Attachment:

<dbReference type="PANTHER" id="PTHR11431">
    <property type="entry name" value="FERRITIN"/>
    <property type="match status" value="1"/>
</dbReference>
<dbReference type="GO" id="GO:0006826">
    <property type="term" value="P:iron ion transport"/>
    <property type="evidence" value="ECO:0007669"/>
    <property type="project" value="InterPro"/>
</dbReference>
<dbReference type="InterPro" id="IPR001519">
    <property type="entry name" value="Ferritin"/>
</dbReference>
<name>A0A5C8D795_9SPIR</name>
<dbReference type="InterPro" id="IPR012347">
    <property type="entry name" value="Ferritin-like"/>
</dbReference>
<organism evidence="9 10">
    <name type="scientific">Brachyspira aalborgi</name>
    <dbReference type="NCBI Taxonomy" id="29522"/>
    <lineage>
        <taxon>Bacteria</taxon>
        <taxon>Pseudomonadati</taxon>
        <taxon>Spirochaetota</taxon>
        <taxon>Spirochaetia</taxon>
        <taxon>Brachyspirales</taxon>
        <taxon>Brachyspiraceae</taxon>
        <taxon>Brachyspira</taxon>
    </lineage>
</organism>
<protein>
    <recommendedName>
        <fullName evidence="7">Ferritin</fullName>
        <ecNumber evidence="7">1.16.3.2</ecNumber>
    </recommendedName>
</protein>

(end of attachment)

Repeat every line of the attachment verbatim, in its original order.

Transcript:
<dbReference type="PANTHER" id="PTHR11431">
    <property type="entry name" value="FERRITIN"/>
    <property type="match status" value="1"/>
</dbReference>
<dbReference type="GO" id="GO:0006826">
    <property type="term" value="P:iron ion transport"/>
    <property type="evidence" value="ECO:0007669"/>
    <property type="project" value="InterPro"/>
</dbReference>
<dbReference type="InterPro" id="IPR001519">
    <property type="entry name" value="Ferritin"/>
</dbReference>
<name>A0A5C8D795_9SPIR</name>
<dbReference type="InterPro" id="IPR012347">
    <property type="entry name" value="Ferritin-like"/>
</dbReference>
<organism evidence="9 10">
    <name type="scientific">Brachyspira aalborgi</name>
    <dbReference type="NCBI Taxonomy" id="29522"/>
    <lineage>
        <taxon>Bacteria</taxon>
        <taxon>Pseudomonadati</taxon>
        <taxon>Spirochaetota</taxon>
        <taxon>Spirochaetia</taxon>
        <taxon>Brachyspirales</taxon>
        <taxon>Brachyspiraceae</taxon>
        <taxon>Brachyspira</taxon>
    </lineage>
</organism>
<protein>
    <recommendedName>
        <fullName evidence="7">Ferritin</fullName>
        <ecNumber evidence="7">1.16.3.2</ecNumber>
    </recommendedName>
</protein>